One major one is that this is not set up a pure tiers. It is set up as smoke and mirrors, as it is more like a COR than like tiers. That checkpoint at the end of your tier, the court hearing, is specifically set up like a COR, the presecutor can argue that you remain a danger and should have to continue registering, regardless of your clean record throughout registration, just like they always do for a COR. The bill specifically says that! Oh, that argument by the prosecutor might be uncommon in the overwhelming flood of cases in the first year, but after that, all we have here is the equivalent of an earliest opportunity to apply for a COR, kind of like a first opportunity to apply for a pardon, but you might be denied and have to try several more times.

    Also, and in particular, anyone registering anywhere outside California for an offense in California, even a single misdemeanor from 1944 for which the federal government does not require registration, will get no relief ever under any circumstance. This is because this bill deviously shunts aside actual reasonableness, sensibleness and compassion in favor of hateful prosecutorial checkpoints to make sure California can have the pleasure of personally oppressing those people for at least 10 years for even the most minor of offenses, no matter how old — no matter even that these people have no subsequent offense, so already have long since passed the test of time.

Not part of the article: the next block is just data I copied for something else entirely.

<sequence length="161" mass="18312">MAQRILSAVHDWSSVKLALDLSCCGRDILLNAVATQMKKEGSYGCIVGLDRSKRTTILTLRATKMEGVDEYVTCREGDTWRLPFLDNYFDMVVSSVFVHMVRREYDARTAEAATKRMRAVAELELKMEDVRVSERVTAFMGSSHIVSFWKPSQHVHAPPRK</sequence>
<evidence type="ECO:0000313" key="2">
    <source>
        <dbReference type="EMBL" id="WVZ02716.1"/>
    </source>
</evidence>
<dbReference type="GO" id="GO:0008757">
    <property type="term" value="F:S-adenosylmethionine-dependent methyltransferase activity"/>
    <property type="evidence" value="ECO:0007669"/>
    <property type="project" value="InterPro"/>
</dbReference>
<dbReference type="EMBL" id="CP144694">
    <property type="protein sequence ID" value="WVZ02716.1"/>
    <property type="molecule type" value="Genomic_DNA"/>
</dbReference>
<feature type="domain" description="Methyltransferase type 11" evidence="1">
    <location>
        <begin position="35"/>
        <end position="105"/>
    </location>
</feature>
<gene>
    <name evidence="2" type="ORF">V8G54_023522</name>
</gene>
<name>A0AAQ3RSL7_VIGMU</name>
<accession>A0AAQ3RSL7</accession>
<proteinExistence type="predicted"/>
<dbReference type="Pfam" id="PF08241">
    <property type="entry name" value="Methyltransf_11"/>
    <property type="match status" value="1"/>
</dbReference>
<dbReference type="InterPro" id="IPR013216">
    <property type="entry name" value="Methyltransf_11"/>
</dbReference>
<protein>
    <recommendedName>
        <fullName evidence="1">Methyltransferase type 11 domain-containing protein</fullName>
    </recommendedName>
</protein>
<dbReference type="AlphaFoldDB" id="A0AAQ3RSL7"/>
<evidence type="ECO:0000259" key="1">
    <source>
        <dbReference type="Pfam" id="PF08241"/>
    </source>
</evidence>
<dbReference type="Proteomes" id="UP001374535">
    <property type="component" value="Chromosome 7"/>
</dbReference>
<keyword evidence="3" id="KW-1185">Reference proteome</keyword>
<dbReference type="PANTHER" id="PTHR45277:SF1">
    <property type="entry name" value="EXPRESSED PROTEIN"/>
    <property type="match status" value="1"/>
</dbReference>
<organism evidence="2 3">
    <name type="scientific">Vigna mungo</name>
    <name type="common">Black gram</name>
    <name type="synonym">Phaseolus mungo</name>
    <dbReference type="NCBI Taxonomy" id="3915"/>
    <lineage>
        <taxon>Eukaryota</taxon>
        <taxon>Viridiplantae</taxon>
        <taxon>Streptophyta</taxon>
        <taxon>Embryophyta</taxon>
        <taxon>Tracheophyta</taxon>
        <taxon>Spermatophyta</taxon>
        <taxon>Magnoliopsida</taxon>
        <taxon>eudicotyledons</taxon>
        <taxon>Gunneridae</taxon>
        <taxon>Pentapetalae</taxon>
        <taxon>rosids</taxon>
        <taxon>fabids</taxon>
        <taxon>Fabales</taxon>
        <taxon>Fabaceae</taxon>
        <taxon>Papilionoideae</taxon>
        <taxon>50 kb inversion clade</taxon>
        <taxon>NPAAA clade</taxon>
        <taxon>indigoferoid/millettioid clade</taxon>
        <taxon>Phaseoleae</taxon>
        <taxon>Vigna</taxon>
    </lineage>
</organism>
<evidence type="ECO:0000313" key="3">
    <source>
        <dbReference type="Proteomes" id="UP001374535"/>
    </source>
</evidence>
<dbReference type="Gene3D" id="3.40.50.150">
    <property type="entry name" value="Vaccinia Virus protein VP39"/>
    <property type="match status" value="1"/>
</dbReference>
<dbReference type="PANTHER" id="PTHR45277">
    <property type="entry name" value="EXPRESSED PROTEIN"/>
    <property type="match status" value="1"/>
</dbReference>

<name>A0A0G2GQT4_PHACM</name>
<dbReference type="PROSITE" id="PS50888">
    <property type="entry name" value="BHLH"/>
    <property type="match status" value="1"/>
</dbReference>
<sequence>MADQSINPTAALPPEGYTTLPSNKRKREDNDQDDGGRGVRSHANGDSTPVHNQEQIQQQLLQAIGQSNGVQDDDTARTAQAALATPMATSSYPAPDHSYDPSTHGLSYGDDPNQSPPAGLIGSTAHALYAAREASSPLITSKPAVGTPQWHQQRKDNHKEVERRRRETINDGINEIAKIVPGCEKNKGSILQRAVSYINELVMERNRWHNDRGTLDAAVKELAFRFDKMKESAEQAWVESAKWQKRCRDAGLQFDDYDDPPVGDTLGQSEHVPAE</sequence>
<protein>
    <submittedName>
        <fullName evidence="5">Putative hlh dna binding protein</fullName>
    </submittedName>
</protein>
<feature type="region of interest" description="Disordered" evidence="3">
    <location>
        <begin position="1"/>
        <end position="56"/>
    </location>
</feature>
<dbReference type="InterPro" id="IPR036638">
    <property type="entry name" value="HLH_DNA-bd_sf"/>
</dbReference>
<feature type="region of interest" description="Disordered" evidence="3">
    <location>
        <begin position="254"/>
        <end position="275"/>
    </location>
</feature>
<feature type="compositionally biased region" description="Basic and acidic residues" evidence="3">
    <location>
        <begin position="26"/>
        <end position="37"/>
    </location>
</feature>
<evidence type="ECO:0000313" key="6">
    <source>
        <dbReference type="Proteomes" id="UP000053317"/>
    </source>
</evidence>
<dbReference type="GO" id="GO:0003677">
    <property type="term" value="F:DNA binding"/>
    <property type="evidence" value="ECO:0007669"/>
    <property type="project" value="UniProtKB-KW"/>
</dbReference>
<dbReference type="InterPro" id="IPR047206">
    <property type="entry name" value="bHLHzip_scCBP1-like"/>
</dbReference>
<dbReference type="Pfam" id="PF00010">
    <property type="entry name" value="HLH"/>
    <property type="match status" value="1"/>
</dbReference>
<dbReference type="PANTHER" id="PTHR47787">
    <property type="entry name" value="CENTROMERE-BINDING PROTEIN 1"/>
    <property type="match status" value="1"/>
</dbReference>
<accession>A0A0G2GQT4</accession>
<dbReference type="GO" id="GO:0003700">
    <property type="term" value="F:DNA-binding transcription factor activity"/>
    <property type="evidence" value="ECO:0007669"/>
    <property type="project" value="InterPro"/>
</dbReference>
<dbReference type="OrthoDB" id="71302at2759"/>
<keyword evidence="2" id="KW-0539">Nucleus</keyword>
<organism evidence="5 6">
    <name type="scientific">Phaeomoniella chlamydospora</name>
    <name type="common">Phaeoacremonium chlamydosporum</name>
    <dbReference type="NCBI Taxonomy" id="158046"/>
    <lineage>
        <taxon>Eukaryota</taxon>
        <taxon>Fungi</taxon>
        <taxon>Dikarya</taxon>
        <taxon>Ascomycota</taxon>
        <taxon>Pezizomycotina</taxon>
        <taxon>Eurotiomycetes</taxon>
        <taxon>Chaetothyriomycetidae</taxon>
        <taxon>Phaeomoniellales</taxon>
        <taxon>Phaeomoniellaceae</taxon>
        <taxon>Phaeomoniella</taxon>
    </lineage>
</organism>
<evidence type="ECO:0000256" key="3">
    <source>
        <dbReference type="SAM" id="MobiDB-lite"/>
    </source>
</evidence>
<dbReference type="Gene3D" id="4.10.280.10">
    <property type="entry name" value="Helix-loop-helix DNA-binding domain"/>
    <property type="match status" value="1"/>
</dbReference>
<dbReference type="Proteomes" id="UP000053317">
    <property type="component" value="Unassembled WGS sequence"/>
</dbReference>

The bill is NOT designed with the primary purpose being public safety and that shown simply by how old your offense was or your last offense was — but this is all that matters. It is too surgical and with checkpoints that instead leave it designed to make sure no one avoids suffering oppression in California, and is being used as a net to cobble up all those people and oppress them, despite their offense being many, many years ago and nothing since — its more important to punish them — oh wait, registration is not punishment, that’s right — than recognize the issue has been resolved, the person has passed the test of time, California registration or not.